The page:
Then there’s the ability of software and the web to create the ecosystem around the solar buyer and the installer. Clean Power Finance, a solar software and financing startup, recently raised $25 million from Google Ventures, Kleiner Perkins Caufiled & Byers, Claremont Creek Ventures, Clean Pacific Ventures, Sand Hill Angels and angel investor and co-founder Gary Kremen. Clean Power Finance says its software was used by 40 percent of U.S. residential solar systems in 2010.

  1. A thousand tortoise deaths expected from Ivanpah and you’re still calling it “clean” tech?

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  2. @Chris Clarke, Please let us know where you are quoting that figure from, as it is wildly high compared to the data from BrightSource.

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    1. That would be the Ivanpah project’s revised Biological Assessment issued by the Bureau of Land Management in the April 2011.

      Sean at Mojave Desert Blog did you the favor of crunching the numbers in the Assessment, though of course you can check them for yourself. Quoting highlights from his article:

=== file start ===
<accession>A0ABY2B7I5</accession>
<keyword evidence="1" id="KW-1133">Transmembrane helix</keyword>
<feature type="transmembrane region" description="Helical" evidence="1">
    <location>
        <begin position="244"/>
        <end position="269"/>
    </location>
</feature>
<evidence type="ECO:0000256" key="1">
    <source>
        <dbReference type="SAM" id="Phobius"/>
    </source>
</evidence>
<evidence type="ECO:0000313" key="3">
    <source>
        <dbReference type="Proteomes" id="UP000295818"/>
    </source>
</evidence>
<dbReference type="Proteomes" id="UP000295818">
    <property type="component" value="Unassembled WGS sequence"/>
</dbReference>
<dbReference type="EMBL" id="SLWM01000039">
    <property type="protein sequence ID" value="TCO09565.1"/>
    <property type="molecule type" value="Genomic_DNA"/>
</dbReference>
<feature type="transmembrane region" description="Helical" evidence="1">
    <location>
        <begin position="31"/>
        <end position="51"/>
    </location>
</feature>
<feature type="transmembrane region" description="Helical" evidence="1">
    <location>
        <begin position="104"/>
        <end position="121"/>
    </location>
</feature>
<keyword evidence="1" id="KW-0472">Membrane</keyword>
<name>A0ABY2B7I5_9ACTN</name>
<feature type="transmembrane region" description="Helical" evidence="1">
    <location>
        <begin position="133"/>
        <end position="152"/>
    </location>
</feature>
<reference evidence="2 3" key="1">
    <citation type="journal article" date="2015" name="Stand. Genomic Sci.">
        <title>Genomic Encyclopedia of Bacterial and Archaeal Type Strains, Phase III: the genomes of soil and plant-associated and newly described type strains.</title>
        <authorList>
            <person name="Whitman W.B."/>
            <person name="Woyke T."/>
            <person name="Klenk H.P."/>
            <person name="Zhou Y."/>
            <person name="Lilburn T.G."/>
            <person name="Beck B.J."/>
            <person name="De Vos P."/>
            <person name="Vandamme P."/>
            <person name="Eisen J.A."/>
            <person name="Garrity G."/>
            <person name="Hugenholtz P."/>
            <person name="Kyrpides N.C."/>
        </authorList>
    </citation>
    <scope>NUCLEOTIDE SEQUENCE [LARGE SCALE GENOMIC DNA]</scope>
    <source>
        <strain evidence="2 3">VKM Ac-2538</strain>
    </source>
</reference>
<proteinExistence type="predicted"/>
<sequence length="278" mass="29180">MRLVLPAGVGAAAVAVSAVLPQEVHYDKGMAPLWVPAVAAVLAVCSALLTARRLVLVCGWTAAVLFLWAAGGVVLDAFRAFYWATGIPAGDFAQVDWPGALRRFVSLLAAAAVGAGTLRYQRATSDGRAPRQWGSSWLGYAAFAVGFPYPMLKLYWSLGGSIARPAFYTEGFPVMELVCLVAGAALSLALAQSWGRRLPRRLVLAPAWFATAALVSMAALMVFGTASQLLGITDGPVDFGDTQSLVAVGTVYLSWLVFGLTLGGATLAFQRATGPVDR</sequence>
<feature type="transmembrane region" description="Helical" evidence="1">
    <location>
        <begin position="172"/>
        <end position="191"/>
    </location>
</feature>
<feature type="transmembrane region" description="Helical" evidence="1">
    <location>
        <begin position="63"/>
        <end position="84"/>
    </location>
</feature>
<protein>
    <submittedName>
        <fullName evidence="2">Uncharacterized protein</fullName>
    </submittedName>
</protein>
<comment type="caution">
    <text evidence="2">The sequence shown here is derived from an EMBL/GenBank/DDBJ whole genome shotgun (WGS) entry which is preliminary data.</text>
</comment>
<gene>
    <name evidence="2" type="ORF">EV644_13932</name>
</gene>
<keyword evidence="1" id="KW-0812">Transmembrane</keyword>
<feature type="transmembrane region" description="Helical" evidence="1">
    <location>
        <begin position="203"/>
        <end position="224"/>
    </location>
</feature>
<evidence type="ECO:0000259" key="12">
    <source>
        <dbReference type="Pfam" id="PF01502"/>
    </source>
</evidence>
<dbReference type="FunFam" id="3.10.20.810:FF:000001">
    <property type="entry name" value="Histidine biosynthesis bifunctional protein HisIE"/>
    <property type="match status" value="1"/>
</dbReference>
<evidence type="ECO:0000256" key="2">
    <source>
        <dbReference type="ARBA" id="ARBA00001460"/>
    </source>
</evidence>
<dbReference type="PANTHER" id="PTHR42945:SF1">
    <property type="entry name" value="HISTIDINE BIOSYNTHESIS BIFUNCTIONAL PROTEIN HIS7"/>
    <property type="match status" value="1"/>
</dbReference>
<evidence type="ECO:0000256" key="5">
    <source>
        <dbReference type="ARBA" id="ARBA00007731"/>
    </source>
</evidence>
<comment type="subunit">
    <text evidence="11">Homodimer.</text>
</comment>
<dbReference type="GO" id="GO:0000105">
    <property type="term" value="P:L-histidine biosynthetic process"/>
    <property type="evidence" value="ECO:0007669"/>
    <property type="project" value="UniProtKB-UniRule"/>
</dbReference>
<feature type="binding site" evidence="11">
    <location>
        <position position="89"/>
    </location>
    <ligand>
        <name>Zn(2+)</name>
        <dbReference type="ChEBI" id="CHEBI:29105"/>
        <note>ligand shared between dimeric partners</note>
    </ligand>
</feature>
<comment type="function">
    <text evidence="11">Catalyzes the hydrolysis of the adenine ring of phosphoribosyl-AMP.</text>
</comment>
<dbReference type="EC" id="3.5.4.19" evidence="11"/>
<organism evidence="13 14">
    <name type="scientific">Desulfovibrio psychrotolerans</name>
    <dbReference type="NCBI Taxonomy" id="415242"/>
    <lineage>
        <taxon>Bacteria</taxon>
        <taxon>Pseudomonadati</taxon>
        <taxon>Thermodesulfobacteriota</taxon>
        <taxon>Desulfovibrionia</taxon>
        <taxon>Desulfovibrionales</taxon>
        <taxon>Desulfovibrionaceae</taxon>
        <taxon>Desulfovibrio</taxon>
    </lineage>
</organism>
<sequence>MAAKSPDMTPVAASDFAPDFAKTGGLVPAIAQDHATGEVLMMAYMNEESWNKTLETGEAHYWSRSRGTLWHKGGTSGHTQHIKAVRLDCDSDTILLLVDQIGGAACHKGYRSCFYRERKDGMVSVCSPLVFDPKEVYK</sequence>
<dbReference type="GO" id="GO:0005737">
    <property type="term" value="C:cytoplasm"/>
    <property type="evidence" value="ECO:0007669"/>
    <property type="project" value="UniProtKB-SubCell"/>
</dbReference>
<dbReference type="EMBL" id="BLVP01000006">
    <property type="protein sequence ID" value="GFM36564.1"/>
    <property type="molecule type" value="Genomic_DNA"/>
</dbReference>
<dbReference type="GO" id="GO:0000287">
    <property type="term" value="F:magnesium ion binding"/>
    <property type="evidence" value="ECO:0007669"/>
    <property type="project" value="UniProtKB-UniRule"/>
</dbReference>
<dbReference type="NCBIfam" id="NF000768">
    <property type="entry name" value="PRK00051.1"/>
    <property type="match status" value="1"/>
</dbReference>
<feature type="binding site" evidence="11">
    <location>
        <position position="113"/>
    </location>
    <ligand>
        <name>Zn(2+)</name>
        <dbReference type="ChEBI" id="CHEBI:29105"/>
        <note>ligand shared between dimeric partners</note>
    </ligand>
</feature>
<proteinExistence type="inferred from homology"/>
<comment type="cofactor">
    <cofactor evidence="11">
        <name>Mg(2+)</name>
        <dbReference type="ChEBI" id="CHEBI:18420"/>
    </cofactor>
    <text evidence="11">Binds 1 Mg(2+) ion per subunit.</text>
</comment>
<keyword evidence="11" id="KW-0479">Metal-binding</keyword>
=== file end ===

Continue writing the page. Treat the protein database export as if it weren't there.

Up to 700 non-adult tortoises during the 3 year construction phase are expected to die. Non-adult tortoises are difficult to spot and remove from burrows, resulting in an estimated 90% mortality rate due to construction.

      BLM estimates up to 9 adult tortoises (160mm or larger) will be killed during the 3 year construction phase.

      BLM anticipates harassing 1,025 adult tortoises, and 2,349 non-adult tortoises, bringing the total number to over 3,000.

      As many as 700 tortoises killed directly by construction, and then handling 3,300 more with a shockingly high mortality rate just from handling — for relocation, the data from the Fort Irwin relocation in 2008 indicate mortality can be about 50% of tortoises moved, and about as high a rate among tortoises in the “host” population to which Ivanpah’s torts are relocated, if you monitor the tortoises for more than three or four months. Mortality rates for mere handling can be 5-10%. If the overall mortality rate for all harassed tortoises and host tortoises at the relocation sites is just 9%, that’s a thousand dead tortoises.